We are sure of this because Christ was raised from the dead, and he will never die again. Death no longer has any power over him. (Rom 6:1-9 NLT)
Of course he did! Did he have to prove the Resurrection or keep in it as a historical fact? No. Many times through Scripture, the Resurrection of Christ is seen as the deeply theological truth that because He rose again, we will too, which, by the way, was part of Paul’s previous religious community. Further, the Resurrection of Christ is cast into the light of the Church – we are the Body of Christ; we have a new life; we are a new creation; we have been raised to walk in the newness of life.
Step back for a moment. Take the Resurrection of Christ. Is it a historical event? Certainly. Does it tell us more than just the Son of God rising from the Dead? Sure it does, as I have previously explained. But is it a modern day, every present, event in which the Church partakes daily? Hourly? Individually? Corporately? It is indeed.
Did Creation happen historically? Of course, but is there more to it than that? Yes! Is creation on going? What of the Eighth day? If you consign biblical history to history, you faith is history. But, if you can glean daily, and live hourly these things afresh, then it is a living faith more valuable than any translation or interpretation.
What would be inconsistent with New Testament teaching is to only assume that historical events are purely as such.
Regarding whether or not Christ took the Genesis account as historical fact, I don’t think that it is fair to say that He did, as I have shown previously, as His use of Genesis 1 is limited to one verse in which He extols a great theological concept. The same with Moses, actually:
For in six days the LORD made the heavens, the earth, the sea, and everything in them; but on the seventh day he rested. That is why the LORD blessed the Sabbath day and set it apart as holy. (Exo 20:11 NLT)
Moses is saying the same thing which I state – God did it, but the reason that He did is more important.
Further, Wb quotes from Rick, who solidifies my point on this issue:
Kudos to those who can (inconsistently) hold to such views and maintain their faith in the historicity of the life, death and resurrection of Christ Jesus and see this same essential belief as non-essential regarding the very creation of the world and the fall into sin. If the “meaning” is all that matters and not the “fact” or historicity of an event then why do they still hold to such concerning Jesus? Because this is considered essential to faith in the revelation given.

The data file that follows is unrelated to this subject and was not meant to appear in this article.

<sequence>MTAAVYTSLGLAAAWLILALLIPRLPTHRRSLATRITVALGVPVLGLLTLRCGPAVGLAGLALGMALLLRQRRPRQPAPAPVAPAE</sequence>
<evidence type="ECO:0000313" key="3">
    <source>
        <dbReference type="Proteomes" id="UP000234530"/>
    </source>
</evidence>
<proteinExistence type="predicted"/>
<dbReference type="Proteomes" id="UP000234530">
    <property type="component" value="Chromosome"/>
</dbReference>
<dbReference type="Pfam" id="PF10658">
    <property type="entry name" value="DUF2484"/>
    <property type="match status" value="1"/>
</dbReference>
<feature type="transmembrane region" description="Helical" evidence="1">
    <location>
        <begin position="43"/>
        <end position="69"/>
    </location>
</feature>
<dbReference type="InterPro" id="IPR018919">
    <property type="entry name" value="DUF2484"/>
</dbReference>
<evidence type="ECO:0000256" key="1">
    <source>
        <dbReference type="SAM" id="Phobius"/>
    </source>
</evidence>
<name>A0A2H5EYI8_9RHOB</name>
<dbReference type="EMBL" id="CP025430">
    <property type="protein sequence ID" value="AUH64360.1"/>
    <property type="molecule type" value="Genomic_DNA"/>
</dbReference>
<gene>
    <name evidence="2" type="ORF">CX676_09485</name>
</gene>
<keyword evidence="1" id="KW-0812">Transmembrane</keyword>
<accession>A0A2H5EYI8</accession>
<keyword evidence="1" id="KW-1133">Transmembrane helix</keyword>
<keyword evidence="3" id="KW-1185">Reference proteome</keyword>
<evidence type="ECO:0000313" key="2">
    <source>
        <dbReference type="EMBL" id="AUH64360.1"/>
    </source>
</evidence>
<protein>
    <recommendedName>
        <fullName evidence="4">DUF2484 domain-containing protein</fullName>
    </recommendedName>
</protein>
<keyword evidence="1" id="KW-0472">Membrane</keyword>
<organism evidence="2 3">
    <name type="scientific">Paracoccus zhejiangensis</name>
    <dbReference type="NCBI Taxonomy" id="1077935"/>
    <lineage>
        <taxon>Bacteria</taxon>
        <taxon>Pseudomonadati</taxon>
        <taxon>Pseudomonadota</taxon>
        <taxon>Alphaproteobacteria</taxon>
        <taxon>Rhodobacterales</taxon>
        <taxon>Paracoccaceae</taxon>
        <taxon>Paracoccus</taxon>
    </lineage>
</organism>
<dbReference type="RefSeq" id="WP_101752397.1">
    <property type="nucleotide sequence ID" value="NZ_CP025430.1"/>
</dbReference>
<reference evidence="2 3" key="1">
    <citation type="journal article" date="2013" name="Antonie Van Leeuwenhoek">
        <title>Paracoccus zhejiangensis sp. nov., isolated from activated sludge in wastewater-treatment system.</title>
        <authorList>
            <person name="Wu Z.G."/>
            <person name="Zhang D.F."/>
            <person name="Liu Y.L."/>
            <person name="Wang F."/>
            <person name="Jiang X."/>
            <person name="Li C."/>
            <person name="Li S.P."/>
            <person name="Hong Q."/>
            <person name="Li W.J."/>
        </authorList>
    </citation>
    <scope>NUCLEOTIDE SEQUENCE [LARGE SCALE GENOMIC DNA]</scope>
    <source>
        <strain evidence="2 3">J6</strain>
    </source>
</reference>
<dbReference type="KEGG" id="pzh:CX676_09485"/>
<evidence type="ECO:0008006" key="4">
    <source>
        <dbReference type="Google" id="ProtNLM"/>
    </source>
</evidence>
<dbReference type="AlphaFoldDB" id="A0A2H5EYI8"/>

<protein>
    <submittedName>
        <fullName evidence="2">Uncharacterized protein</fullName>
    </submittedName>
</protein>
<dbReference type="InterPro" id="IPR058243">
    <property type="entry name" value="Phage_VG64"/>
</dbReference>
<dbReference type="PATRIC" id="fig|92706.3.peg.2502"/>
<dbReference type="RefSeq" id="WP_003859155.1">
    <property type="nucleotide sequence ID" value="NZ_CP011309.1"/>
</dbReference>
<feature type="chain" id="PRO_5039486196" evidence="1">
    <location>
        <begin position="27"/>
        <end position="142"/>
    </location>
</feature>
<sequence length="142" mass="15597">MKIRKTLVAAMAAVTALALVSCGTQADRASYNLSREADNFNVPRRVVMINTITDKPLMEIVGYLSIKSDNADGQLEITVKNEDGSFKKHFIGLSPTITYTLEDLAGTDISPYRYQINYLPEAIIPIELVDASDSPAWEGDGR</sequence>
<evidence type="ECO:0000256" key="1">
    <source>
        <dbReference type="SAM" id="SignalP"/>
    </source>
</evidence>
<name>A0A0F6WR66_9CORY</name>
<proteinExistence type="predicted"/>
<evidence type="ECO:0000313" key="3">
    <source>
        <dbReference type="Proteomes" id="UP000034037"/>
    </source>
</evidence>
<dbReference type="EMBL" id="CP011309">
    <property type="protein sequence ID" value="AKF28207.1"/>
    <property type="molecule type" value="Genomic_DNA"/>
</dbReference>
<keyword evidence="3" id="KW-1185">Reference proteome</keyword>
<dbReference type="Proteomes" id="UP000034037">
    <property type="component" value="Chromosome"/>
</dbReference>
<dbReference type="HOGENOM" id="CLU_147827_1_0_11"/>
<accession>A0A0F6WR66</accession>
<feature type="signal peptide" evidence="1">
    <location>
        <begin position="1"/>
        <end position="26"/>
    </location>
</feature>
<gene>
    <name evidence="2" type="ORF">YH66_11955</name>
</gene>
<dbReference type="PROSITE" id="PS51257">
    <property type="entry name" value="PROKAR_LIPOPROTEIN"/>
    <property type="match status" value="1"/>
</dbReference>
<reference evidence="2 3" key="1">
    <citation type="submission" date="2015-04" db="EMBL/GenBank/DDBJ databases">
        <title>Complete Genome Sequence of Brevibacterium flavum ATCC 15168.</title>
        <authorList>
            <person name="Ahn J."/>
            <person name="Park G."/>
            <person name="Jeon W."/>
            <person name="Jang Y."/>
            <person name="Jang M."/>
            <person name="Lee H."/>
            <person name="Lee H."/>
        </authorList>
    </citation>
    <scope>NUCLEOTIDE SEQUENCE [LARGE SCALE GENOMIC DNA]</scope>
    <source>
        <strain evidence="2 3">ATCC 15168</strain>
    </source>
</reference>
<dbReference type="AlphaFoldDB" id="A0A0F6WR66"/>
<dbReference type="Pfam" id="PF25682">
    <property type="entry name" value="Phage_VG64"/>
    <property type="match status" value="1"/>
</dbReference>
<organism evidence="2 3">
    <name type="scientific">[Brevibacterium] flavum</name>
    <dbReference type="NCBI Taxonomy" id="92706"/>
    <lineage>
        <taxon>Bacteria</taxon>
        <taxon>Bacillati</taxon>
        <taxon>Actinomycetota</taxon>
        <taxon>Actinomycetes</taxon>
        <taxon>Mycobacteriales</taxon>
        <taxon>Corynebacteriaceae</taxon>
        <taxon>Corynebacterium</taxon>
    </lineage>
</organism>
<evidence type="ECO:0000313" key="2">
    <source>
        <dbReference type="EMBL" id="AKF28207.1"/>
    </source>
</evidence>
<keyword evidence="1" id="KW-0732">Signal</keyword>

Arrogant much, Rick? It is this view point that concerns me – that people who believe in a literal, scientific Genesis One, belittles the faith of those who see it something much, much more. Instead of seeing that Christian liberty tends to allow a certain amount of things to be discussed, Rick has taken the step of calling into the question the validity of a person’s faith who sees the bible as something more than a historical record. Further, Rick seems to misunderstand ‘myth,’ but I suspect, that he could careless.
Creation is not a ‘foundational’ doctrine, Rick. As a matter of fact, no where in the Scriptures is the need to believe in Creation, the Fall, and human origins called a foundational doctrine. How presumptuous we are when we declared ‘foundational’ beliefs. Did Christ preach creation or human origins? Did Paul? Did Paul preach that one has to maintain a certain viewpoint on Genesis in order to be saved? No. What did Christ preach? Repentance of Sins. And and Paul? Christ and Him crucified.
What a disgusting viewpoint, Rick. I would suggest that Rick try a little humility.
Here is a little secret – when you look in Leviticus, and you look at the plan of the Tabernacle, and you find Christ, you have theologized it. When you look in Hosea 11 and find Christ, like Matthew did, you just theologized it. Are you assuming that it is a historical fact? I would assume you are. What is the most important part of Scripture? It is Christ and as the Living Word of God, He taught us how to look at the Text. Look at His examples.